Tag Archives: allotment

remembering Henny Penny

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the lobby of the Agricultural Center for Community Gardening in Jerusalem

As I mentioned in my previous post, it’s tiring listening to the political messages we keep getting from the news media. Thinking about it, and in discussions with friends, I realize that it’s not just politics. Something has changed in the way that news is offered us. Maybe it’s been a long process, starting with the more subjective approach to journalism, called the ‘new journalism’ in the 60s, and reaching the level of an hysterical rant in recent years. The way issues are presented reminds me of ‘re-education’ in China during the cultural revolution there. The news media, having taught us politically correct discussion, are now trying to move us into action. I haven’t joined facebook but every now and then, the various movements or causes that reach prominence on that social platform are reported in the news as well, and it’s not clear whether these reports are meant to point fun at the social media or whether they’re considered important concerns for all of us these days.

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the old nature museum

Of course, there are also the real world social movements, like the ‘me too’ revolution, the anti-smoking movement, and the warnings of climate change on the planet. I feel obliged to mention that I oppose the abuse of women, addiction of any sort, and have believed all my life that pollution of the environment is an affront to nature and a terrible abuse of the general public. All the same, I don’t like to be preached to constantly. And I’m disturbed when I see a large portion of the public resorting to extralegal means to influence the processes of government or the courts.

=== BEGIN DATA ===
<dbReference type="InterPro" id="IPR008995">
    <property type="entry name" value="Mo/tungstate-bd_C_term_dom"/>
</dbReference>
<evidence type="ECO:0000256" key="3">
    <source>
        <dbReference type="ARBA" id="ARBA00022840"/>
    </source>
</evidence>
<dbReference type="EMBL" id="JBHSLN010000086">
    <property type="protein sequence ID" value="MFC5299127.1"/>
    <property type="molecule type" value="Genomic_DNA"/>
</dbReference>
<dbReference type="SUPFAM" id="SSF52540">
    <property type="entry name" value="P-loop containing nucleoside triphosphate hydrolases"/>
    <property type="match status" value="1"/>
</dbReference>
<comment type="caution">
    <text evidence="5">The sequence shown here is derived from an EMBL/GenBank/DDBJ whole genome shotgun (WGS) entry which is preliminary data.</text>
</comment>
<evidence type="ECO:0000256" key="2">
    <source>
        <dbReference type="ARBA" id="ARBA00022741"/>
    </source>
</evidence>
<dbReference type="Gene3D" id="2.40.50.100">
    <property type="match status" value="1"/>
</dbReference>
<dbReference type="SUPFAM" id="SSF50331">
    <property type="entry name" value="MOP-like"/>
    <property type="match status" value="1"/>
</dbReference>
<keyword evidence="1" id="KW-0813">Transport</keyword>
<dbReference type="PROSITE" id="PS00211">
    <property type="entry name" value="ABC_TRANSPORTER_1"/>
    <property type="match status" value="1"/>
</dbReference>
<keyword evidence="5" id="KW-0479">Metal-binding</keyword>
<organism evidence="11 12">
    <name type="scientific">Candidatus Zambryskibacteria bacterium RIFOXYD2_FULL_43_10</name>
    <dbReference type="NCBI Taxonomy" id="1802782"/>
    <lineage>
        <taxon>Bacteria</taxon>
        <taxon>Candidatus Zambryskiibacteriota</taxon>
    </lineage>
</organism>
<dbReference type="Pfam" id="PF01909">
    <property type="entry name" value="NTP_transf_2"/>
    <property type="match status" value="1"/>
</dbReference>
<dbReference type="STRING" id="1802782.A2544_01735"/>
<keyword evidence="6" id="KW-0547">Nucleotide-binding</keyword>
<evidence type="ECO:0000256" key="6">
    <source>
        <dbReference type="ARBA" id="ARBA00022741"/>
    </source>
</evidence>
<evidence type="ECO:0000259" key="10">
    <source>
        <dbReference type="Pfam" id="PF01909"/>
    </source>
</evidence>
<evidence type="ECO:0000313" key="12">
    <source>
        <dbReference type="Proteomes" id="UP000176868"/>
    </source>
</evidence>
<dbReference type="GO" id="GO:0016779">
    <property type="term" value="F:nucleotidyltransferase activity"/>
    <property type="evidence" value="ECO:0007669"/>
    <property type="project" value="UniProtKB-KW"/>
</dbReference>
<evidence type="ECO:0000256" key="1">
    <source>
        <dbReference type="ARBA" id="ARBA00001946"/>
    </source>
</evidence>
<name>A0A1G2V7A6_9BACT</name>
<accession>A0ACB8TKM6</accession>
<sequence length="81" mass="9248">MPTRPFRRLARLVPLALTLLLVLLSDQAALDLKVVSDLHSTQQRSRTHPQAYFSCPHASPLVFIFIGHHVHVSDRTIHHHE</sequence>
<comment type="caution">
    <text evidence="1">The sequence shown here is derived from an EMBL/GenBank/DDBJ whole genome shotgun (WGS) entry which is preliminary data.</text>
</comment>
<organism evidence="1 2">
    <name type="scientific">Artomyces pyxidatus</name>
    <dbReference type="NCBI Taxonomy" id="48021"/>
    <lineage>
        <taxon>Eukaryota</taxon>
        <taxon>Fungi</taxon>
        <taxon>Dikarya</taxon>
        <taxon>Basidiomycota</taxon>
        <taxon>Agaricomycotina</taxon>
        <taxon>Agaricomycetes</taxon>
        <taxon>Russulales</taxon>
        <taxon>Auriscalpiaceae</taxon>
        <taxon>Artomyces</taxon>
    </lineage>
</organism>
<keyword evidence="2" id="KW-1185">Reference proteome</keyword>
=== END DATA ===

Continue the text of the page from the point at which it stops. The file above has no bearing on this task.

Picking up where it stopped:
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There has been quite a bit of controversy regarding the climate warming issue. The big question seems to be not whether the planet is warming, but whether man is responsible for this change. But it should be pointed out, that even if we human beings are not responsible (and we know there have been ice ages and scorching periods on the planet before man took over), we still have the same interest in trying to prevent a world disaster, whether it be a critical change in climate or an asteroid that comes crashing into our world. DrBob sent me a very interesting article recently which suggests that there may have been some very sudden climate changes in the past as a result of a reversal of the magnetic field of the planet.

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Yet what is to be gained by scaring ourselves and our friends with extremely pessimistic forecasts regarding the future? I too have my doubts about the future. I am convinced that we are watching the dawn of a new age that will be different from anything that has come before. We can expect changes just as radical as those that came after the development of sophisticated tools by cave men. I don’t believe that we can stand in the way of such change, even if we disapprove the path that society seems to be taking. Virtual reality might be a preview to an entirely different attitude towards sensual awareness. And we have yet to see what computers can do when they’re designed by computers.

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inside of the hot house